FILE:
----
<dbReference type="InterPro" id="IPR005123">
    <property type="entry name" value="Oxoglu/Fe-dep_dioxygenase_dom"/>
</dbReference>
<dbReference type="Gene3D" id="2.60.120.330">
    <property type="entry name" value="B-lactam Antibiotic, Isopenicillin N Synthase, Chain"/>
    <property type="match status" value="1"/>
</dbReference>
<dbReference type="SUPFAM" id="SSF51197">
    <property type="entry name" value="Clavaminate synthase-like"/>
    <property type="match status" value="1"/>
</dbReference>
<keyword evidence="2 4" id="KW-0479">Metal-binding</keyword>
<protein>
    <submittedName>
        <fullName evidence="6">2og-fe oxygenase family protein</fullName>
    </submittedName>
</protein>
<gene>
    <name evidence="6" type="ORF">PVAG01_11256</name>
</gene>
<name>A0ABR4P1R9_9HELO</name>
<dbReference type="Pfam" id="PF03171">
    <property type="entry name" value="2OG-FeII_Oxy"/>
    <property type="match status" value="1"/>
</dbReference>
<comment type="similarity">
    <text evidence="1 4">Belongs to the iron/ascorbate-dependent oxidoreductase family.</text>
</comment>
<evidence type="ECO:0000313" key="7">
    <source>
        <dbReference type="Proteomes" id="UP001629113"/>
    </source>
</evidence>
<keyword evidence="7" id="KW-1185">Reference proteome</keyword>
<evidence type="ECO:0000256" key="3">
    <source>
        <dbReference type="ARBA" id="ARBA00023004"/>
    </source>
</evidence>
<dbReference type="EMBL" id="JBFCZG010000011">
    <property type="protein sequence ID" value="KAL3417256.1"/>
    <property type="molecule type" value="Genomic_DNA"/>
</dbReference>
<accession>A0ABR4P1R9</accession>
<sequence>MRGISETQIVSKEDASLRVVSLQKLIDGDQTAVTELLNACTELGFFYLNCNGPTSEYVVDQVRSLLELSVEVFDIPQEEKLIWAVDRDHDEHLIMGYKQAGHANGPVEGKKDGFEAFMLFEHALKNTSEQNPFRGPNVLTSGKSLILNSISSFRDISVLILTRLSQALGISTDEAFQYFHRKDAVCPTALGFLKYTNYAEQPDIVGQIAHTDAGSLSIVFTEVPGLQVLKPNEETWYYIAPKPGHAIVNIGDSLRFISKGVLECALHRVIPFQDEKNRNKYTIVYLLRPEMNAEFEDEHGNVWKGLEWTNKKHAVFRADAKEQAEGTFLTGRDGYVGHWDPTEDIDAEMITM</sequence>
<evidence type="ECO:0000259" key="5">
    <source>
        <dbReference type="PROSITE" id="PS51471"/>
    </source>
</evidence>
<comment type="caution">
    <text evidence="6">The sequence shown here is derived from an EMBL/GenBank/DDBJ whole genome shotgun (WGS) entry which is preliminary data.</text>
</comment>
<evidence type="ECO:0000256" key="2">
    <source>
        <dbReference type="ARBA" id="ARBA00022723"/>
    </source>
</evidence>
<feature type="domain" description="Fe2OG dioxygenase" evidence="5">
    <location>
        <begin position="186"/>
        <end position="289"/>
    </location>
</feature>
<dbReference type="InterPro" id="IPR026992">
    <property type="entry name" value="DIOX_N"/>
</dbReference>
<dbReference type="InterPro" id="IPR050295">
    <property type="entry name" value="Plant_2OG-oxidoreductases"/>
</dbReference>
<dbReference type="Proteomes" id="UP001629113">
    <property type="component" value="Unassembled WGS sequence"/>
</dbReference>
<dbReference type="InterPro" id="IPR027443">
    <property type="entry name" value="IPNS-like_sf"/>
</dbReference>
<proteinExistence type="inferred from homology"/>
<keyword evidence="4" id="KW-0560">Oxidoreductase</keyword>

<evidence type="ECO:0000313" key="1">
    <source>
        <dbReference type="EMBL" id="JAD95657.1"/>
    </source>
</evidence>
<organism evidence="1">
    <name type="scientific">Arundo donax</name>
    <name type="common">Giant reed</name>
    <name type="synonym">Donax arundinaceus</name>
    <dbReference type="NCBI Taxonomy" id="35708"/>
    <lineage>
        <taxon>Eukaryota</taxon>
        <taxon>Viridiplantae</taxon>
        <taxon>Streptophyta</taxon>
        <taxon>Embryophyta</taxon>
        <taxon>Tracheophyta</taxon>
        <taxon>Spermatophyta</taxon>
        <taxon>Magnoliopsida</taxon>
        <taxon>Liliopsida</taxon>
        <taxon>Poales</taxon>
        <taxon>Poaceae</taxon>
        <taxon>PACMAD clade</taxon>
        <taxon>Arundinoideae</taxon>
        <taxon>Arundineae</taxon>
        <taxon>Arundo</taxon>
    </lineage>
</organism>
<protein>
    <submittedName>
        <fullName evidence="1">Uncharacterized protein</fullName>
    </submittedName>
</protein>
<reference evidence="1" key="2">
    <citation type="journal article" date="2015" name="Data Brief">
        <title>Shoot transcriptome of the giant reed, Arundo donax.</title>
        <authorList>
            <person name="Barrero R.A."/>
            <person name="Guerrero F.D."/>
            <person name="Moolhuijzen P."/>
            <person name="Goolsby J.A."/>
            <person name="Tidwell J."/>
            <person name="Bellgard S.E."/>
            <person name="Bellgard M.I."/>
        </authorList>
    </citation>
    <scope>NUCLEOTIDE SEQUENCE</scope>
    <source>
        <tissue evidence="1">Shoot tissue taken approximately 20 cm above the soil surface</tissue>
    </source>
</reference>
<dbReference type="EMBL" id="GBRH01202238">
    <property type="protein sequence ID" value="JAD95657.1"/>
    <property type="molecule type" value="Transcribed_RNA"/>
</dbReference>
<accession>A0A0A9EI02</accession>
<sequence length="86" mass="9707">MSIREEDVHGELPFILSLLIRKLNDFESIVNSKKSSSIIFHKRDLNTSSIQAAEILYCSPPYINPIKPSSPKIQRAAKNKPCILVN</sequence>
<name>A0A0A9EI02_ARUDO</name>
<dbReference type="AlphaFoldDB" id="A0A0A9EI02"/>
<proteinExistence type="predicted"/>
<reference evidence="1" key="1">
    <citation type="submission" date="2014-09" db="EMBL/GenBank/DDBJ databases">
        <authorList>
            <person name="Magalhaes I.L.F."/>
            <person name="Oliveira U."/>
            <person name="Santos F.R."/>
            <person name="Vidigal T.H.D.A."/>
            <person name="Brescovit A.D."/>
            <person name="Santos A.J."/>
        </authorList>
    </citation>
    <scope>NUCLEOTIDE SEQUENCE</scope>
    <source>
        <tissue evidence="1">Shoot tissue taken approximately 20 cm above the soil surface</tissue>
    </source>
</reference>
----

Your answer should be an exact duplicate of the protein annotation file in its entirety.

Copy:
<dbReference type="InterPro" id="IPR005123">
    <property type="entry name" value="Oxoglu/Fe-dep_dioxygenase_dom"/>
</dbReference>
<dbReference type="Gene3D" id="2.60.120.330">
    <property type="entry name" value="B-lactam Antibiotic, Isopenicillin N Synthase, Chain"/>
    <property type="match status" value="1"/>
</dbReference>
<dbReference type="SUPFAM" id="SSF51197">
    <property type="entry name" value="Clavaminate synthase-like"/>
    <property type="match status" value="1"/>
</dbReference>
<keyword evidence="2 4" id="KW-0479">Metal-binding</keyword>
<protein>
    <submittedName>
        <fullName evidence="6">2og-fe oxygenase family protein</fullName>
    </submittedName>
</protein>
<gene>
    <name evidence="6" type="ORF">PVAG01_11256</name>
</gene>
<name>A0ABR4P1R9_9HELO</name>
<dbReference type="Pfam" id="PF03171">
    <property type="entry name" value="2OG-FeII_Oxy"/>
    <property type="match status" value="1"/>
</dbReference>
<comment type="similarity">
    <text evidence="1 4">Belongs to the iron/ascorbate-dependent oxidoreductase family.</text>
</comment>
<evidence type="ECO:0000313" key="7">
    <source>
        <dbReference type="Proteomes" id="UP001629113"/>
    </source>
</evidence>
<keyword evidence="7" id="KW-1185">Reference proteome</keyword>
<evidence type="ECO:0000256" key="3">
    <source>
        <dbReference type="ARBA" id="ARBA00023004"/>
    </source>
</evidence>
<dbReference type="EMBL" id="JBFCZG010000011">
    <property type="protein sequence ID" value="KAL3417256.1"/>
    <property type="molecule type" value="Genomic_DNA"/>
</dbReference>
<accession>A0ABR4P1R9</accession>
<sequence>MRGISETQIVSKEDASLRVVSLQKLIDGDQTAVTELLNACTELGFFYLNCNGPTSEYVVDQVRSLLELSVEVFDIPQEEKLIWAVDRDHDEHLIMGYKQAGHANGPVEGKKDGFEAFMLFEHALKNTSEQNPFRGPNVLTSGKSLILNSISSFRDISVLILTRLSQALGISTDEAFQYFHRKDAVCPTALGFLKYTNYAEQPDIVGQIAHTDAGSLSIVFTEVPGLQVLKPNEETWYYIAPKPGHAIVNIGDSLRFISKGVLECALHRVIPFQDEKNRNKYTIVYLLRPEMNAEFEDEHGNVWKGLEWTNKKHAVFRADAKEQAEGTFLTGRDGYVGHWDPTEDIDAEMITM</sequence>
<evidence type="ECO:0000259" key="5">
    <source>
        <dbReference type="PROSITE" id="PS51471"/>
    </source>
</evidence>
<comment type="caution">
    <text evidence="6">The sequence shown here is derived from an EMBL/GenBank/DDBJ whole genome shotgun (WGS) entry which is preliminary data.</text>
</comment>
<evidence type="ECO:0000256" key="2">
    <source>
        <dbReference type="ARBA" id="ARBA00022723"/>
    </source>
</evidence>
<feature type="domain" description="Fe2OG dioxygenase" evidence="5">
    <location>
        <begin position="186"/>
        <end position="289"/>
    </location>
</feature>
<dbReference type="InterPro" id="IPR026992">
    <property type="entry name" value="DIOX_N"/>
</dbReference>
<dbReference type="InterPro" id="IPR050295">
    <property type="entry name" value="Plant_2OG-oxidoreductases"/>
</dbReference>
<dbReference type="Proteomes" id="UP001629113">
    <property type="component" value="Unassembled WGS sequence"/>
</dbReference>
<dbReference type="InterPro" id="IPR027443">
    <property type="entry name" value="IPNS-like_sf"/>
</dbReference>
<proteinExistence type="inferred from homology"/>
<keyword evidence="4" id="KW-0560">Oxidoreductase</keyword>

<evidence type="ECO:0000313" key="1">
    <source>
        <dbReference type="EMBL" id="JAD95657.1"/>
    </source>
</evidence>
<organism evidence="1">
    <name type="scientific">Arundo donax</name>
    <name type="common">Giant reed</name>
    <name type="synonym">Donax arundinaceus</name>
    <dbReference type="NCBI Taxonomy" id="35708"/>
    <lineage>
        <taxon>Eukaryota</taxon>
        <taxon>Viridiplantae</taxon>
        <taxon>Streptophyta</taxon>
        <taxon>Embryophyta</taxon>
        <taxon>Tracheophyta</taxon>
        <taxon>Spermatophyta</taxon>
        <taxon>Magnoliopsida</taxon>
        <taxon>Liliopsida</taxon>
        <taxon>Poales</taxon>
        <taxon>Poaceae</taxon>
        <taxon>PACMAD clade</taxon>
        <taxon>Arundinoideae</taxon>
        <taxon>Arundineae</taxon>
        <taxon>Arundo</taxon>
    </lineage>
</organism>
<protein>
    <submittedName>
        <fullName evidence="1">Uncharacterized protein</fullName>
    </submittedName>
</protein>
<reference evidence="1" key="2">
    <citation type="journal article" date="2015" name="Data Brief">
        <title>Shoot transcriptome of the giant reed, Arundo donax.</title>
        <authorList>
            <person name="Barrero R.A."/>
            <person name="Guerrero F.D."/>
            <person name="Moolhuijzen P."/>
            <person name="Goolsby J.A."/>
            <person name="Tidwell J."/>
            <person name="Bellgard S.E."/>
            <person name="Bellgard M.I."/>
        </authorList>
    </citation>
    <scope>NUCLEOTIDE SEQUENCE</scope>
    <source>
        <tissue evidence="1">Shoot tissue taken approximately 20 cm above the soil surface</tissue>
    </source>
</reference>
<dbReference type="EMBL" id="GBRH01202238">
    <property type="protein sequence ID" value="JAD95657.1"/>
    <property type="molecule type" value="Transcribed_RNA"/>
</dbReference>
<accession>A0A0A9EI02</accession>
<sequence length="86" mass="9707">MSIREEDVHGELPFILSLLIRKLNDFESIVNSKKSSSIIFHKRDLNTSSIQAAEILYCSPPYINPIKPSSPKIQRAAKNKPCILVN</sequence>
<name>A0A0A9EI02_ARUDO</name>
<dbReference type="AlphaFoldDB" id="A0A0A9EI02"/>
<proteinExistence type="predicted"/>
<reference evidence="1" key="1">
    <citation type="submission" date="2014-09" db="EMBL/GenBank/DDBJ databases">
        <authorList>
            <person name="Magalhaes I.L.F."/>
            <person name="Oliveira U."/>
            <person name="Santos F.R."/>
            <person name="Vidigal T.H.D.A."/>
            <person name="Brescovit A.D."/>
            <person name="Santos A.J."/>
        </authorList>
    </citation>
    <scope>NUCLEOTIDE SEQUENCE</scope>
    <source>
        <tissue evidence="1">Shoot tissue taken approximately 20 cm above the soil surface</tissue>
    </source>
</reference>